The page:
15 Ways to Avoid Bad Online Reviews

bad reviews

 

Below are 15 things you can do today to help prevent an online reputation disaster in the future.

  1. Build your reputation by dominating your Google 10. Blog, make videos, sponsor events, create a company Tumblr account, start a podcast, etc. This will help you control what’s ranking for your brand name and keep negative mentions lower on the Google totem pole.
  2. Let customers know how you prefer to be contacted. If they’re experiencing issues or concerns, should they reach out to you on Twitter, on Facebook, use your contact form, call you, etc.? Let them know the best way to resolve their issue so that they can use your company-approved method to get a response instead of ranting on Twitter or dissing you on Yelp.
  3. Add a complaint area on your website to help give customers guidance on how to get in touch with your company and keep them on the site.
  4. Follow up with customers immediately after the sale to collect feedback and tackle any issues head on.
  5. Find ways to constantly collect feedback – by holding focus groups, talking to customers at the register, calling loyal customers, etc. Once customers hand you this valuable feedback, use it and implement what they’re asking for.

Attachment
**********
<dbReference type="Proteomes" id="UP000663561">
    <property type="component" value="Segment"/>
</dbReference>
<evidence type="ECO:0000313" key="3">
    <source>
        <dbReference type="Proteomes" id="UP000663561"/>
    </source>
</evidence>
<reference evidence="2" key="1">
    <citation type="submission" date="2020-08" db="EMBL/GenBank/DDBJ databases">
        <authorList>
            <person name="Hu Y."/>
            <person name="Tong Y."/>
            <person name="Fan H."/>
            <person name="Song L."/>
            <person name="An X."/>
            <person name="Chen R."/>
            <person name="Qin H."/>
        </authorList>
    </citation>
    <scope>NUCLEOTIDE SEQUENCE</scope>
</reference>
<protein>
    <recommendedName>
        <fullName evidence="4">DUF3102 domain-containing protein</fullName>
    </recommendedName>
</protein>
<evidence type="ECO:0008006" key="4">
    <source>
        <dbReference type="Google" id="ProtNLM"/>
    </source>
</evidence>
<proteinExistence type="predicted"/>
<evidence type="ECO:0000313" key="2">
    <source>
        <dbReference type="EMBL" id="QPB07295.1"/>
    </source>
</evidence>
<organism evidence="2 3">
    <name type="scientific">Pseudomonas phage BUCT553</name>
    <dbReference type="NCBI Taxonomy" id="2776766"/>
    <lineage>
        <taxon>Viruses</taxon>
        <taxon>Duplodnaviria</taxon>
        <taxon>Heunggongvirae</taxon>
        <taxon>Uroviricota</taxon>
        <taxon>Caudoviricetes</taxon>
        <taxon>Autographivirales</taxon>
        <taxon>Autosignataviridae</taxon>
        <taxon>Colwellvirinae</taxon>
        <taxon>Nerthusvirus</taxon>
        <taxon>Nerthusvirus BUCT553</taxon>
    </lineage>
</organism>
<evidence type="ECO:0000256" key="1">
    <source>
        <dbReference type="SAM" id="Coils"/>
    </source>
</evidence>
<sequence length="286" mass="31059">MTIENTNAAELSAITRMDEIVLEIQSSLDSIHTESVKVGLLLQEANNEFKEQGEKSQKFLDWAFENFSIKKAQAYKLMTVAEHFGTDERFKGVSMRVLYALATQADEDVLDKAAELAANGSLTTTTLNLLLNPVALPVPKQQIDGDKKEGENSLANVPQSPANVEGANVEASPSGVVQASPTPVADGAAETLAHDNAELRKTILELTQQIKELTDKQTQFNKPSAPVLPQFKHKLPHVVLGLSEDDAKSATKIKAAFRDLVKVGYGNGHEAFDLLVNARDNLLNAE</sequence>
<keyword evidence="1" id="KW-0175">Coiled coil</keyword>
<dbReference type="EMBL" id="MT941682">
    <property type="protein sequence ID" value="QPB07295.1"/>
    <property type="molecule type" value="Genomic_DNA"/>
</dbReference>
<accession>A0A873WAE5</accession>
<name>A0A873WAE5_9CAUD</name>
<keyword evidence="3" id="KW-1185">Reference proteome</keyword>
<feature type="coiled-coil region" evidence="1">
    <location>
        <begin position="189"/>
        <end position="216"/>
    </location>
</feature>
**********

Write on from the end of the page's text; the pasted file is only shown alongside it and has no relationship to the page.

6. Be awesome at customer service.
  7. Be accessible and develop an active social media and online presence. I’m far more likely to angry-tweet about a company I don’t think is listening than someone who is active in the conversation.
  8. Use tools like Google Alerts, Twitter Search, Hootsuite and Trackur to help you monitor what’s being said about your brand.
  9. If you stumble across a negative mention of your company, become part of that conversation. Let that customer (and everyone watching) know that you want to make things right and offer a plan for how to move forward from this experience.
  10. Respond to negative reviews using humility and grace. Listen to what the negative comments really said and address concerns in a straightforward manner. Never get defensive.
  11. Avoid making the situation worse (see this Washington Post article for an example).
  12. Don’t write fake reviews or create fake accounts to tweet/post nice things about your brand. Your customers will always find out–and it won’t be pretty when they do.
  13. Proactively use Facebook and Twitter to build brand evangelists you can count on to defend you when sticky situations arise. It’s always better to have someone come to your rescue than for you to be the lone voice speaking on behalf of your brand.
  14. Repeat tip #13 for blog communities, professional sites, local-specific communities and special-interest sites.
  15. Develop a crisis plan so that if or when something does go wrong, you have a plan for how you’ll react. You don’t want to be scrambling while emotions are high. Know what steps you’ll take and who’ll do what before a problem arises.
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About rianstefan

My practical approach based on experience is to create a website for real Internet users, not for search engine spiders.
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